Victoria Police add all-electric Tesla Model X to highway patrol
Electric vehicles could be the norm for road policing in Australia within just 10 years’ time, Victoria Police has said, after revealing on Monday it had welcomed a Tesla Model X into the fold of its highway patrol operational fleet.
The use of the all-electric five-seater SUV marks a first for an Australian police organisation, and makes Victoria one of the first jurisdictions in the world to use an EV for operational duties.
In a statement on Monday, Victoria Police said the “one-off procurement” of the US-made luxury EV was part of a feasibility study into developing fully integrated electric, IT-based police vehicles for fleet use.
VicPol said it would be collaborating with Tesla engineers, emergency equipment manufacturers, and its own vehicle installation contractor and IT and communications technicians in integrating police equipment and software into the Model X’s on-board system.
The SUV – which can go from 0-100km/h in under five seconds, and features Tesla’s iconic “falcon wing doors” – will be a fully fitted and functioning Highway Patrol vehicle and will be trialled across various regions in consultation with the Road Policing Command, a statement said.
“This is the future, there’s no doubt about it,” said Inspector Stuart Bailey from State Highway Patrol in a Victoria Police video posted on Twitter.
“This is a fully electric car that’s going to change our fleet in Victoria Police. I can see in 10 years time that every one of our cars will be electric cars.”
In Victoria, as in most of the country’s other states and territories, police patrol vehicles and unmarked cars traditionally have been either Ford or Holden high performance (gas guzzling) ICE cars.
Recently, in New South Wales, the police force there changed it up a bit by rolling out some turbo-diesel BMWs and V8-powered Chrysler sedans will be rolled out across the state from next month.
So the adoption of an electric car as a police squad car – and one of Elon Musk’s hugely popular creations, no less – is quite a big deal.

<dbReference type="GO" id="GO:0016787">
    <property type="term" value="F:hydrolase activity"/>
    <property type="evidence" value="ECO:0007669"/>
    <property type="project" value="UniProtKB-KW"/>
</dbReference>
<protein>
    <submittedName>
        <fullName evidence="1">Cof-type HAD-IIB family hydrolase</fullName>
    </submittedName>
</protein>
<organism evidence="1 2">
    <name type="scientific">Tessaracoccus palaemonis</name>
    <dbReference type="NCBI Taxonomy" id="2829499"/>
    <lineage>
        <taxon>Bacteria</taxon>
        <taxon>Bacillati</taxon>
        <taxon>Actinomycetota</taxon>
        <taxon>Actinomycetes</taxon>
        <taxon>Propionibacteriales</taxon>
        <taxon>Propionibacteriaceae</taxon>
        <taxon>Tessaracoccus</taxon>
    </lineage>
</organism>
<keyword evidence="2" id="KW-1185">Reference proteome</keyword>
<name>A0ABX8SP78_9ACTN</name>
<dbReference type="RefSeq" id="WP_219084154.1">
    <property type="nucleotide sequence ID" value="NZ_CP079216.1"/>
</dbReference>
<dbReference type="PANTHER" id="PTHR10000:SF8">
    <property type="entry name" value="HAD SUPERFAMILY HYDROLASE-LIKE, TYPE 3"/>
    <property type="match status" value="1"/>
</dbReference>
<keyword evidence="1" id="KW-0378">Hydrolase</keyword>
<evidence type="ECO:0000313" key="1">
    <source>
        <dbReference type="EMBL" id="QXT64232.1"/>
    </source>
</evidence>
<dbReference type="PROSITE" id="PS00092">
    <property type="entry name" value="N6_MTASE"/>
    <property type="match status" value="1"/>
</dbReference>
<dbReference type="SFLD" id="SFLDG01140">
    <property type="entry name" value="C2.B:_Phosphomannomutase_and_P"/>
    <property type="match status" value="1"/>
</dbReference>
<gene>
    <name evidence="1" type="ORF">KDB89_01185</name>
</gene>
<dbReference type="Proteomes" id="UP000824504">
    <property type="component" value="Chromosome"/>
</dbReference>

“This vehicle is unlike any other Victoria Police has ever had in its fleet and could well be the future of road policing in this state, country and the world,” Road Policing Command Assistant Commissioner Stephen Leane said.
“This car gives us the opportunity to investigate having these technologies in a fully integrated in-car system which has the potential of streamlining the road policing effort.
On top of the speed, performance and high-tech capabilities of the Tesla, Victoria Police names “great environmental benefits” as one of the key reasons it is trialling the use of electric vehicles.
“Considering our State Highway Patrol vehicles travel thousands of kilometres on the road per year, we should always be looking at ways we can lessen our impact on the environment,” AC Leane said.
But while this might be a first for Australia, the switch to electric vehicles by law enforcement organisations is happening all around the world.
Just last week, AutoBlog reported that the police department in the Swiss canton of St. Gallen had ordered up 13 2019 Hyundai Kona Electric, after the EV met the criteria of costing less than $US50,000, having over 100kW (134 horsepower), and having a range of more than 400km.
Five of those Konas will be used as patrol cars, Autblog said, and the other eight will be left unmodified and used for non-patrol duties.
Germany, which last year introduced a number of hybrid Mercedes EVs into its police fleet, could not be far off introducing all-electric models, considering the plans of parent company, Daimler, to be producing 25 per cent battery electric vehicles by 2025, and the country’s new ambitious EV target.
In in the US, the Hyattsville Police Department in the state of Maryland last year integrated a Chevy Bolt EV into its patrol fleet. And last but not least, in the home town of Tesla – Fremont, California – the police department there has, predictably, converted a Model S to a patrol vehicle.
In Victoria, meanwhile, the police department is keen to stress that the use of the fully electric Model X for highway patrols is still firmly in the feasibility stage.
“It is important to remember this is a concept vehicle for Victoria Police and we acknowledge that it will produce a number of unique circumstances and will continue to evolve as police software is integrated,” AC Leane said.
“Vehicles are obviously critical to the work we do as they represent the mobile office for many of our frontline police and projects such as these mean that when the switch does inevitably happen, our job of keeping Victorians safe will not be compromised.”
Inspector Bailey seems confident, however, that EVs like the Model X are the way to go – based on performance and safety alone.
“This has been independently tested, and this has been determined as the best car in our fleet,” he said in the video.
“In performance, braking and handling, it is the best car, it is the most stable car we have on our road at the present time.
“We just want to see it working in its natural environment, if you like, for police to go through their normal road policing enforcement duties,” he said.
Keen-eyed motorists can look for it mostly in the state’s south-east, on the roads of the Bass Coast, the Latrobe Valley, and in Casey and Dandenong.
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Posted on 12 Jun 2019
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